Now let me say unequivocally: I believe in the inerrancy of Scripture – the complete and total infallible Word of God; therefore, I also believe there must be an answer to this and any potential conflict one might find in Scripture. So I dug a little deeper. One thing I found is that Matthew typically wrote thematically and not always chronologically. Additionally, the accounts found in Luke 24, Mark 16, and Acts 1 all end with the ascension of Jesus into heaven, while Matthew 28 does not. The only logical conclusion I can come to is that the accounts listed in these chapters are not actually parallel passages – they were different accounts of (at least) two different meetings between the disciples and Jesus. Yes, the messages were parallel, but think about it. How many times do we tell our children the same message, either because they do not “get it” the first time, or because it’s so important that they need to hear it again for the sake of emphasis? If I believe the Bible, then I believe the whole Bible and I take it at face value. If there seems to be contradiction, there must be a reason for it, and I need to dig deeper. In this case, I believe the two scenes described are different encounters between Jesus and the disciples. Take some time to go read these passages for yourself. Don’t take my word for it, because I’ve said it many times – I’m no scholar!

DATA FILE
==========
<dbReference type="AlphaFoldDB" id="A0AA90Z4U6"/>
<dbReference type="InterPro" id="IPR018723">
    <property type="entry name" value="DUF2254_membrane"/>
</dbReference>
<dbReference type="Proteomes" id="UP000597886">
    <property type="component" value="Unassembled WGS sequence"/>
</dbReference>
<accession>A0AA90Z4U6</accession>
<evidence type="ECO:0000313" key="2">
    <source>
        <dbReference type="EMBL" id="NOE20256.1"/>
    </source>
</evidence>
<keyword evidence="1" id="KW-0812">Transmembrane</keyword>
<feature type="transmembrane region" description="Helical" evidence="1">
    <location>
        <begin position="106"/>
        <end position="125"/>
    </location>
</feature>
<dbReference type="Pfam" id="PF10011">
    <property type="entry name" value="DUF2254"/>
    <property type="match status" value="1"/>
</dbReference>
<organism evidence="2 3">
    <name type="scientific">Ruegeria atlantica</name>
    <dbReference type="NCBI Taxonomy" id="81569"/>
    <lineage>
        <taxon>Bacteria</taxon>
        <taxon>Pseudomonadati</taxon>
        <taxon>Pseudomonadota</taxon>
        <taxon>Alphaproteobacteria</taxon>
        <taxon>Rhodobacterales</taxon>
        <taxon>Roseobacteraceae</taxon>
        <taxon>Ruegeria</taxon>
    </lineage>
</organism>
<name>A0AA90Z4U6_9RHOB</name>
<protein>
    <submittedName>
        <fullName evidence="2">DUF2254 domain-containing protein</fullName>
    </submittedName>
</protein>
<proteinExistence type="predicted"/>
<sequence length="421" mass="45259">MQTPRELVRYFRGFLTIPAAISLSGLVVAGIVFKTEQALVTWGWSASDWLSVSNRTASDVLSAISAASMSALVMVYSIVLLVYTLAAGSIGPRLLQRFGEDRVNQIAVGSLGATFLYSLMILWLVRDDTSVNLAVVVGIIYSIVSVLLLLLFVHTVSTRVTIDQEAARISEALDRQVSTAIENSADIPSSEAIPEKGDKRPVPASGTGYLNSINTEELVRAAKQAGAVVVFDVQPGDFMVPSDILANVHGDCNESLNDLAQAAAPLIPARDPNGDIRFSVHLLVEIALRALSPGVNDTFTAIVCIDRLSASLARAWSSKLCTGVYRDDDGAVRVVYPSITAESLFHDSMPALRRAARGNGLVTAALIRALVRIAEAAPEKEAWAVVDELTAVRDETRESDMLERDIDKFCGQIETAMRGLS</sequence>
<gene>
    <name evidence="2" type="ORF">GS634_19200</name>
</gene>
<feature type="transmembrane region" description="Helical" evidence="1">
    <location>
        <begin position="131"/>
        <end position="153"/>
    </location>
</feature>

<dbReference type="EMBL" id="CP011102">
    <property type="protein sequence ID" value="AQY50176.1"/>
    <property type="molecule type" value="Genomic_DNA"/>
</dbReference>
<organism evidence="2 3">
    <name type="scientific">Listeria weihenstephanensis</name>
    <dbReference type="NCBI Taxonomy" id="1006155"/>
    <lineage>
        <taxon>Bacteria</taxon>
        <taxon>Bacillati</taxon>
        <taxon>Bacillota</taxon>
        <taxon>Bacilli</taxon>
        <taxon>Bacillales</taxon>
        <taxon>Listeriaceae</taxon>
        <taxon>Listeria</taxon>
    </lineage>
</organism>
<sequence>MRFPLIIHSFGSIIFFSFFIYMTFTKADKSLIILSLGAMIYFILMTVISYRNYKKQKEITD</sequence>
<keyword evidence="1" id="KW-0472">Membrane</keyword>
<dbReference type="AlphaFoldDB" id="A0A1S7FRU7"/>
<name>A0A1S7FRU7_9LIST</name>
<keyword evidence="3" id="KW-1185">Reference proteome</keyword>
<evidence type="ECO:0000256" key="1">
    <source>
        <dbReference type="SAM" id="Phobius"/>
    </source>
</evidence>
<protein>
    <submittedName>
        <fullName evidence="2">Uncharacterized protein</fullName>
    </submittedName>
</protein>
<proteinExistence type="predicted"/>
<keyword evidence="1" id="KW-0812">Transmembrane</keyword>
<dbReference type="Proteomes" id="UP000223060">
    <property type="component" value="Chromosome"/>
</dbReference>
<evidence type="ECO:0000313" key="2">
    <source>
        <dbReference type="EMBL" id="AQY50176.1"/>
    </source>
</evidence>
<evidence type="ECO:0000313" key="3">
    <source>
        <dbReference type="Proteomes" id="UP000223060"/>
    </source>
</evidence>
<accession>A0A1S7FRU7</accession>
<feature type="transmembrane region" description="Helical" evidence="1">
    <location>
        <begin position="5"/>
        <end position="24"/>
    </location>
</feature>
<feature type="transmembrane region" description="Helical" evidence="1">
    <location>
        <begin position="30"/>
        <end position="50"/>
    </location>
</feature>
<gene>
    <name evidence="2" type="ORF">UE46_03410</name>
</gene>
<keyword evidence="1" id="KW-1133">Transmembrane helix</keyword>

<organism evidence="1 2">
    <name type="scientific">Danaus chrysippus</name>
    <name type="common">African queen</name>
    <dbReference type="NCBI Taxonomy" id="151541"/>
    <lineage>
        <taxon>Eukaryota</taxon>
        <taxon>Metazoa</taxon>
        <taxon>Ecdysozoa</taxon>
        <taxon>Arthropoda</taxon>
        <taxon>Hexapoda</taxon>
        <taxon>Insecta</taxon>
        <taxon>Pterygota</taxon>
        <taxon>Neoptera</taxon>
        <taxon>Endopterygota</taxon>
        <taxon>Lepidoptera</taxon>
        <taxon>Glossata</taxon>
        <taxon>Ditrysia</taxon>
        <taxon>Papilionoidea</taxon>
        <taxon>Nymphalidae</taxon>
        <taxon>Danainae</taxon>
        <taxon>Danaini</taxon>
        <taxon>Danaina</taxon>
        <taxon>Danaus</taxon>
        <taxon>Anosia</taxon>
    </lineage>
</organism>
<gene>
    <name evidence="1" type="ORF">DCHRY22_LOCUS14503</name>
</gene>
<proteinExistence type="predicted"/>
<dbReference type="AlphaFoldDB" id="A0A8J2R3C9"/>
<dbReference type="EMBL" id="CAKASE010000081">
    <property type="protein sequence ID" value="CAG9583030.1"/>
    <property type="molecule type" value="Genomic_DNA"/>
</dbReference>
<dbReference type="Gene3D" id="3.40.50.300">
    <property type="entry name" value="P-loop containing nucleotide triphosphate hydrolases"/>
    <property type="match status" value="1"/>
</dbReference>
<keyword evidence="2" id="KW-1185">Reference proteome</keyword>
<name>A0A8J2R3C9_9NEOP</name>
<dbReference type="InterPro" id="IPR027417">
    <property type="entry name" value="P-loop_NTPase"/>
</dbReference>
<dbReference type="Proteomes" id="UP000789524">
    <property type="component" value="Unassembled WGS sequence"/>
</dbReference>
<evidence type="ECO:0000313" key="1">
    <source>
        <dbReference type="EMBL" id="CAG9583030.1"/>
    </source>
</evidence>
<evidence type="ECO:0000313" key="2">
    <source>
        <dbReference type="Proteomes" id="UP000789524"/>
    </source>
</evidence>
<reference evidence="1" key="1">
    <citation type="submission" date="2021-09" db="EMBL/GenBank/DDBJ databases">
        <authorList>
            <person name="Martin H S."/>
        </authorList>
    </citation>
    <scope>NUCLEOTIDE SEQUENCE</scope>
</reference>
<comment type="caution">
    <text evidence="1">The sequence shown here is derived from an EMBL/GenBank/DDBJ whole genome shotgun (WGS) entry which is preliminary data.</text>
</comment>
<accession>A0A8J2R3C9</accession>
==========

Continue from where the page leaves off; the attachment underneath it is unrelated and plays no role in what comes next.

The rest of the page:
Anyway, back to Scott’s question in our Life Group. “Why do you think Jesus told the disciples to meet Him on the mountain?” It took me a few moments , but I finally broke the silence in the room. I have no idea if I was right or not, but I said that I thought Jesus wanted the disciples to meet Him on the mountain so they could have a visual image to correlate with the words He would give them there.